Summary of Destructive Goal Pursuit
The Mount Everest Disaster
When to pursue a goal, and when to let it go, based on the saga of people who didn’t know when to quit climbing Everest.
You can see the summit; it’s right there, a lifelong goal. Unfortunately, you’re out of oxygen, it’s getting dark and a storm is brewing. Setting goals and doggedly pursuing them is a corporate religion, so it seems blasphemous to assert that focusing on goals can be fatal. However, the 1996 Everest disaster shows that sticking to stubborn, simple goals in complicated, shifting environments can lead to fiasco. D. Christopher Kayes evaluates the dynamics of teams and leaders in crisis, as illustrated by this tragedy, where climbers died trying to reach the summit who might have survived if they hadn’t single-mindedly pursued that goal. getAbstract recommends Kayes’ compellingly written study to those who wish to understand leadership’s vulnerabilities, and goal setting’s potential to cause unforeseen and dire results. To ensure that your goals lead to success, build resilient teams that can learn on the edge of the cliff.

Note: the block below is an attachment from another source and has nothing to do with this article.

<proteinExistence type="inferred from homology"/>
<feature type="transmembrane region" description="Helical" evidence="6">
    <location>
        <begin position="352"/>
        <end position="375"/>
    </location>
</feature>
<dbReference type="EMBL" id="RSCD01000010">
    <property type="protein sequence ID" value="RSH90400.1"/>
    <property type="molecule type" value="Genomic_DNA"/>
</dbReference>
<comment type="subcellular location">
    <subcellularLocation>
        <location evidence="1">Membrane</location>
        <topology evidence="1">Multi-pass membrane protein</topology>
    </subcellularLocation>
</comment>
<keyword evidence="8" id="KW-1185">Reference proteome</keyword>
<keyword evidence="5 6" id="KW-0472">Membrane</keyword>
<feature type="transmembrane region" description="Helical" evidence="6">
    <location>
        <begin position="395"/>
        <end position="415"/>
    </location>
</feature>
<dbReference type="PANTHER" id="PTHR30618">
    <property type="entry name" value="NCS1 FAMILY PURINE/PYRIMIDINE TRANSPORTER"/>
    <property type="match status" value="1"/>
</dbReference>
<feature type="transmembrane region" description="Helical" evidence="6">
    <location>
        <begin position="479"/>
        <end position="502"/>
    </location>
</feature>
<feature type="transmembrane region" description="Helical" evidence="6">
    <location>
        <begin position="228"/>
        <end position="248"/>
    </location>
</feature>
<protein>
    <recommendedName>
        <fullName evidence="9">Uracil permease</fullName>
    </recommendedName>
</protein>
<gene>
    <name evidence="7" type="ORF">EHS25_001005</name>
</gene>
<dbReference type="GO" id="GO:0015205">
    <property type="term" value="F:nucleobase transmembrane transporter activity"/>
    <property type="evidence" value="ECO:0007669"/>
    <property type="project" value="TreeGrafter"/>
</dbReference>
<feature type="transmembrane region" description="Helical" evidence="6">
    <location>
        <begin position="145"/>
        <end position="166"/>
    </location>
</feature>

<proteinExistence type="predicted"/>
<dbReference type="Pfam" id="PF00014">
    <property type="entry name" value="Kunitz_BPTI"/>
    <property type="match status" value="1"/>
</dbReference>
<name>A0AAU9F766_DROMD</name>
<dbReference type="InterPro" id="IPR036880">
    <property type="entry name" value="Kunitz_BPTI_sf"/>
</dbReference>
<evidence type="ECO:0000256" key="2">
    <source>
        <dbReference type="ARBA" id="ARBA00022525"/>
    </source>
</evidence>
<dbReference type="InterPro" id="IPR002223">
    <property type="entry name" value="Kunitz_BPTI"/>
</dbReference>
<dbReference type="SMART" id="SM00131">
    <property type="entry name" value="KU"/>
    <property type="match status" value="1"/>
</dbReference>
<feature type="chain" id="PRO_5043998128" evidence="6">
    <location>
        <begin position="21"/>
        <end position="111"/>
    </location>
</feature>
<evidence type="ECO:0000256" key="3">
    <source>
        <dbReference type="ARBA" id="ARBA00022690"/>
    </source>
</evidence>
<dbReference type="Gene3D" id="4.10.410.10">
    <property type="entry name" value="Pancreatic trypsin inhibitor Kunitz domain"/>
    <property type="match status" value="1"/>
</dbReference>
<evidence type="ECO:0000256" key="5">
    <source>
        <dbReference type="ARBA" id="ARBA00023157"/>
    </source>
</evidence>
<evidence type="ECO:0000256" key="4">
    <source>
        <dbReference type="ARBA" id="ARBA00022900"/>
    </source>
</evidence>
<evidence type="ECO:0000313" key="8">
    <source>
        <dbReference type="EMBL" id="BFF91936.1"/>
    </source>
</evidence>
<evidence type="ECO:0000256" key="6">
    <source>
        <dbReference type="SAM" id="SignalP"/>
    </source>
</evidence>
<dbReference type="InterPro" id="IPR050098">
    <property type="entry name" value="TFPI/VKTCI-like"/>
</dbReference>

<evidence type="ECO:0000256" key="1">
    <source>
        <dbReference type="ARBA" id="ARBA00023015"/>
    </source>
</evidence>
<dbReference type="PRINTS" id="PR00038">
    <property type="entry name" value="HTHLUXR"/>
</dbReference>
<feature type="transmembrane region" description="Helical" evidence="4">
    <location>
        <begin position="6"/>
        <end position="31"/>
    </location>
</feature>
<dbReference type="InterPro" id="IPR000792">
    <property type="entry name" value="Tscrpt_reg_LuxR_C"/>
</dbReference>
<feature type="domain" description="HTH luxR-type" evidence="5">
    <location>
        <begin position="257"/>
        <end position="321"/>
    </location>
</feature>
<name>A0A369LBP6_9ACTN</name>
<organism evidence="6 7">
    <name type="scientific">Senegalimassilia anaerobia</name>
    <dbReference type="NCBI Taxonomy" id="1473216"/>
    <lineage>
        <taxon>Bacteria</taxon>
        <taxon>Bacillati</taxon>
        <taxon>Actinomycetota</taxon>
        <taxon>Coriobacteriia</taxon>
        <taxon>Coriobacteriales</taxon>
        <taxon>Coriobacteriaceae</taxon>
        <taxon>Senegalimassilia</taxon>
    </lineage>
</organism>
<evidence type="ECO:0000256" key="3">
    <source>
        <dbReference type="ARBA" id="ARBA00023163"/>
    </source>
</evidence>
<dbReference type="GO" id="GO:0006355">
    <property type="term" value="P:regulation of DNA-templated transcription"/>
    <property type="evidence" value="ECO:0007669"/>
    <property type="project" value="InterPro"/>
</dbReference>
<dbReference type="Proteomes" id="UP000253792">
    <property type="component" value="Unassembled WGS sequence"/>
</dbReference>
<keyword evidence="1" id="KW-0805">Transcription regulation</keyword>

In this summary, you will learn
- How stubborn goal pursuit led to the disaster on Mount Everest in 1996
- What symptoms indicate “goalodicy,” goal pursuit that leads to failure
- How to build a resilient team that responds flexibly and intelligently to change
About the Author
In 1996, D. Christopher Kayes, a hiker, traveled to the base of Mount Everest in the wake of the climbing disaster. He has written several influential papers on the psychology of leadership and teaches organizational behavior at George Washington University.
Comment on this summary
Customers who read this summary also read
McKinsey & Company Inc. et al.